'sfunny how one little logic glitch can scotch a big emotional climax. We've been watching THE GOOD WIFE Season Two.
SPOILERS, of course...
It's an odd season because the nominal main character, Julianna Margulies's Alicia Florrick, barely has a story line. It's as if they've given up on her as, y'know, kinda boring and frigid and self-righteous. But now that she's taken Peter back, and Will has proven himself a romantic coward, what is there to do with her?
So the season has become about Kalinda and her secret former identity. We just watched S2E18 (or so), "Foreign Affairs" in which Alicia finally discovers that Amber Madison wasn't the only woman with whom Peter cheated on her -- her dear recent BFF Kalinda did, too. And she finds that out just Peter wins the election.
But Kalinda's secret, frequently alluded to, and something on which an inordinate amount of plot hinges, seems to be that she used to work for Peter in the States' Attorney's office, and he helped her change her identity.
We're supposed to believe that clever Kalinda would change her name and identity, quit the State's Attorney office, and then go to work at a high profile firm that regularly defends clients from the State's Attorney office. Almost every episode, she's appearing in a courtroom.
How has nobody from the State's Attorney Office already recognized her?
Any sensible person trying to flee their old identity immediately moves to a new city. Kalinda would be wise to move to LA and pass as a Latina. They can always use detectives in LA, from what I understand.
This is a pretty gaping plothole. And it's spoiling our enjoyment of what is otherwise a beautifully-written show.
The problem is, it's very easy for writers on a show to convince themselves they can get away with a logical hole. "No one will care about that," you tell yourself. But once you betray the audience like that, it's hard to get them to go with you on anything else.
Of course, Lisa and I could be the only two people in the world who noticed this, in which case THE GOOD WIFE folks got away with it. But I'm guessing we're not.
The shame of it is that it's unnecessary. I've got a simple fix. Peter Florrick could have met Kalinda in another city, gone to bed with her, and helped her forge a new identity in Chicago.
Stage 32 is "the social network for film, television and theatre creatives." They are free. They say they have "already hooked up dozens of struggling screenwriters with producers looking for good scripts." They have 15,000 members after two months; about 1/4th of those are screenwriters.
I don't know if anyone needs another social network -- I've got Facebook, Facebook fan pages for my books and novel, Google+, LinkedIn and the Twitter. And there have already been various versions of this idea. But it might be worth checking out if you're not already hooked in.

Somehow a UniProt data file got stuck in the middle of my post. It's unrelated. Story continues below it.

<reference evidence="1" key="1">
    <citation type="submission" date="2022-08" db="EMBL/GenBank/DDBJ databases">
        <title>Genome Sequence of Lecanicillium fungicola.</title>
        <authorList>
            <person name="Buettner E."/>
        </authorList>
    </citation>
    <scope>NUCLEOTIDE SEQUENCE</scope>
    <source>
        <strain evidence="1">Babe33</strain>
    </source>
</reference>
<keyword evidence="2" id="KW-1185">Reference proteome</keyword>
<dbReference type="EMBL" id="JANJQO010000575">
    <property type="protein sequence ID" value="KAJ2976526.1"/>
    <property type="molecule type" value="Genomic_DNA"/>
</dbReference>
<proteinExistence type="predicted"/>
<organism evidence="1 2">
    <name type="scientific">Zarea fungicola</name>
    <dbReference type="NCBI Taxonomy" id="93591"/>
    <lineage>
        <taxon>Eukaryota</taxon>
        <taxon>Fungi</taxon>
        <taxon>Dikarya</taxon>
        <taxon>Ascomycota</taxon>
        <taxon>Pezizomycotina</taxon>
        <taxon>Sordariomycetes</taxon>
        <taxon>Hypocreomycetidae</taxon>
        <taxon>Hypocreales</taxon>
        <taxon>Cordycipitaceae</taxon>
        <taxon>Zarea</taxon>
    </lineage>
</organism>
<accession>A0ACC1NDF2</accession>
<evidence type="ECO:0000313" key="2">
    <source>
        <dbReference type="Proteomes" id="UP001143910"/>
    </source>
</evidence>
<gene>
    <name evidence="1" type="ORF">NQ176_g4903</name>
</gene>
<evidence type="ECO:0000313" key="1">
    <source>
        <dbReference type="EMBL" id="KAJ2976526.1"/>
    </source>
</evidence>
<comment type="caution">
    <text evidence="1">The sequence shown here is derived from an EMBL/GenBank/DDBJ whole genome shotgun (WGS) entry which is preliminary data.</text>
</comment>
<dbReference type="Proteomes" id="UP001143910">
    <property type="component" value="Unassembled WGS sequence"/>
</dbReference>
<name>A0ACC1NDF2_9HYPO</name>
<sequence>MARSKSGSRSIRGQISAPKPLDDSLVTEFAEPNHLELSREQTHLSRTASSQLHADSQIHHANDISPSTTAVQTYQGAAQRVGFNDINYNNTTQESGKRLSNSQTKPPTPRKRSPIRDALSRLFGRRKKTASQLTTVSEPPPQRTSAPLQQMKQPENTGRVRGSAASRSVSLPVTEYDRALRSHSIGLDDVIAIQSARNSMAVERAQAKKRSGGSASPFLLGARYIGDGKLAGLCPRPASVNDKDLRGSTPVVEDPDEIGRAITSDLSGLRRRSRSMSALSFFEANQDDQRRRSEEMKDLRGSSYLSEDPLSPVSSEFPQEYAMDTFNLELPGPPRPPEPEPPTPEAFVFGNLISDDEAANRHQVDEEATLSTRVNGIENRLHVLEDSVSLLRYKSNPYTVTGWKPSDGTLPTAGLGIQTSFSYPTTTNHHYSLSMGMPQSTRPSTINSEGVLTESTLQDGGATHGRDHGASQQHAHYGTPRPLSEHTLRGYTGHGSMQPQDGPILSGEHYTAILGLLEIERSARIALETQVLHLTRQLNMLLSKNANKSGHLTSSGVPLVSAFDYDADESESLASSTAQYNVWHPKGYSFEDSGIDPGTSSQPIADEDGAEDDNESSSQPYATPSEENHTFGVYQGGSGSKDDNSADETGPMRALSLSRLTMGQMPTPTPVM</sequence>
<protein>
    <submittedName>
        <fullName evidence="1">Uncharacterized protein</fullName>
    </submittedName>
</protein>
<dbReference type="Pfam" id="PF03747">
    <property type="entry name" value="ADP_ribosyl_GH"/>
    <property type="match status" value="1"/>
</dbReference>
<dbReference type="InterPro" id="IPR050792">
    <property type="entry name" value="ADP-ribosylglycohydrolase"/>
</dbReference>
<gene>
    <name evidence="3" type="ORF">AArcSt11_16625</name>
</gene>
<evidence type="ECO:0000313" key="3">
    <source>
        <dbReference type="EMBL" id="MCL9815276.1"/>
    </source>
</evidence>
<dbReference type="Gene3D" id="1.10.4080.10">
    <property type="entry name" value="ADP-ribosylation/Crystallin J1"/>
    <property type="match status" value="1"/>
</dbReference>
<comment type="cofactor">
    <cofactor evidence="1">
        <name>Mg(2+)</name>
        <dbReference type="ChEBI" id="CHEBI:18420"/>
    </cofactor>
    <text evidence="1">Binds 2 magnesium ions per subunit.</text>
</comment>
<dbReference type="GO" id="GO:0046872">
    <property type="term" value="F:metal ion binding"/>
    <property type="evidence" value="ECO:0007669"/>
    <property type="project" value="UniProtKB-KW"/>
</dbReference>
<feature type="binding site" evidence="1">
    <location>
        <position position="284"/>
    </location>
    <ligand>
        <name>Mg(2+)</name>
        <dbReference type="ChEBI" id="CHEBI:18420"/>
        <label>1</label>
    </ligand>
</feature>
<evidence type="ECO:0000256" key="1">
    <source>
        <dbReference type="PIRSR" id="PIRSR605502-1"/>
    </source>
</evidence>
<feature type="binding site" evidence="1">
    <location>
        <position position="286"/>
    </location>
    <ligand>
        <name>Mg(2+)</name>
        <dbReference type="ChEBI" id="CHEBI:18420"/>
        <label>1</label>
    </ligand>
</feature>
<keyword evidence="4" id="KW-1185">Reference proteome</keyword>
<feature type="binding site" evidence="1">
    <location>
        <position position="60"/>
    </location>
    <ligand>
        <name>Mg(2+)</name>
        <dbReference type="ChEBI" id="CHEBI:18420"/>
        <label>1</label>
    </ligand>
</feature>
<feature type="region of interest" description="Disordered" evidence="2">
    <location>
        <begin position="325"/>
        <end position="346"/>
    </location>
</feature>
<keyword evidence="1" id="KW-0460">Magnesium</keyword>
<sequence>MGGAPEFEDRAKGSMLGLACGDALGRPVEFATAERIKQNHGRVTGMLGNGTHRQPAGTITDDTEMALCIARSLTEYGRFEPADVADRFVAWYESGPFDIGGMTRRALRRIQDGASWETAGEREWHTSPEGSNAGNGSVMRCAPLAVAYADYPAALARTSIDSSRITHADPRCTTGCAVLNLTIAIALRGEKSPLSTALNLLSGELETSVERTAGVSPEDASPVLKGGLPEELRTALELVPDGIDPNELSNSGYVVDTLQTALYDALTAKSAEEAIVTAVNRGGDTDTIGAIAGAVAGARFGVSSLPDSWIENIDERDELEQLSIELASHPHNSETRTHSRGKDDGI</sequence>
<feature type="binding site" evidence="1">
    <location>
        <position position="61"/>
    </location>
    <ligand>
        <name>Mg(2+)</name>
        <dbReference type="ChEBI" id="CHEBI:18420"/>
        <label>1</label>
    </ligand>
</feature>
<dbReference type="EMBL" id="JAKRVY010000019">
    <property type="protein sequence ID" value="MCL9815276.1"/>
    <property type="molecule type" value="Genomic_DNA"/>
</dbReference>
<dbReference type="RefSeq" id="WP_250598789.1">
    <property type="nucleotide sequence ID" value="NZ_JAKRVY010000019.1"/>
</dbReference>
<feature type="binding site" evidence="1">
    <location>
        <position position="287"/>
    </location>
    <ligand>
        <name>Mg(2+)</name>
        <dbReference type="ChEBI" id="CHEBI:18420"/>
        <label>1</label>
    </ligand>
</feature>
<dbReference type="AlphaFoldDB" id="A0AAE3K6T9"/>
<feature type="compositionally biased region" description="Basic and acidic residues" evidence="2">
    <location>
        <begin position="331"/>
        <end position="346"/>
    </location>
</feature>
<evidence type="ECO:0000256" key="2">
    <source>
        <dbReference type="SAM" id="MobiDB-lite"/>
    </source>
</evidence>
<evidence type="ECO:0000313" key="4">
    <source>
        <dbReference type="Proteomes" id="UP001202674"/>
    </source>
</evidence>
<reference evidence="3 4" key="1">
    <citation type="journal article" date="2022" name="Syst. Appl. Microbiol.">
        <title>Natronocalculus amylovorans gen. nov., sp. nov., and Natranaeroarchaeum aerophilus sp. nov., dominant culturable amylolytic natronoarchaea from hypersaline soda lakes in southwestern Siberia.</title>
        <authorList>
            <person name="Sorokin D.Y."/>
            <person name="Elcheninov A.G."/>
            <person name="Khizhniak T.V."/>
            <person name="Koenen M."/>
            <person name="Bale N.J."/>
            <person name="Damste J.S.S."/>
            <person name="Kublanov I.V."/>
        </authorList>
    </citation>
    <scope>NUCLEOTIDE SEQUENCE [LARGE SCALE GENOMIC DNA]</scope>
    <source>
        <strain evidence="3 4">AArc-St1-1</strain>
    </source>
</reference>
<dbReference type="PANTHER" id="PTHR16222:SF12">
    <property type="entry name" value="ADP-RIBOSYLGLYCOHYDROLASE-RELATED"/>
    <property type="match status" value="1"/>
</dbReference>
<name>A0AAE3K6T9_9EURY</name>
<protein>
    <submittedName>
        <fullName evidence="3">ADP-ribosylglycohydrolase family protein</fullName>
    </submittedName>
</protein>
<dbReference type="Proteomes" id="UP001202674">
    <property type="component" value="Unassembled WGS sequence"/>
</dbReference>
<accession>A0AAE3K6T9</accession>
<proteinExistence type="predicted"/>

Slate is running a series of podcasts on negotiation. Negotiation is a big part of any showbiz career, even if your agent is doing it for you. Playing poker is a useful way to learn some negotiation skills, but this podcast series is excellent too. They're talking about how to figure out your walkaway threshold, how to start by schmoozing, whether to propose a number first or wait for a proposal...
I went to Toronto for, among other things, the Toronto After Dark Film Festival, run by the ebullient Adam Lopez. They were kind enough to screen You Are So Undead Saturday night. It was Zombie Appreciation Night -- two bucks off if you're a zombie! -- so a sizable chunk of the audience were duded up in the their dead best. And their best was very good indeed. A fair number of them wouldn't have looked out of a place in a zombie movie.
So our sexy little vamps were sandwiched between two zombie movies.
DEADHEADS is a goofy, fun zombie romantic comedy. Mike Kellerman returns to consciousness in a freezer three years after dying. There's a zombie outbreak going on, so it takes him a little time to realize that he, too, is dead. Just, he's a walking and talking zombie.
And he wants to get back to the girl he loves. He's just unsure how it will go, him being dead and all. Fortunately, he quickly attracts a wingman, also talking-dead Brent Guthrie, who won't let him let himself down. Soon they're driving across the country, with badass government agents in hot pursuit.
What makes this movie work is the characters. Sure, there's action and slapstick and snappy banter. But this movie has heart. Mike and Brent are a great odd couple. The government agents are all fun, from the convict who's trying to win his freedom, to the obnoxious macho killer with the most ridiculous sideburns anyone's seen since 1895, to the huge moaning zombie, "Cheese," that the guys have decided to bring along as a pet.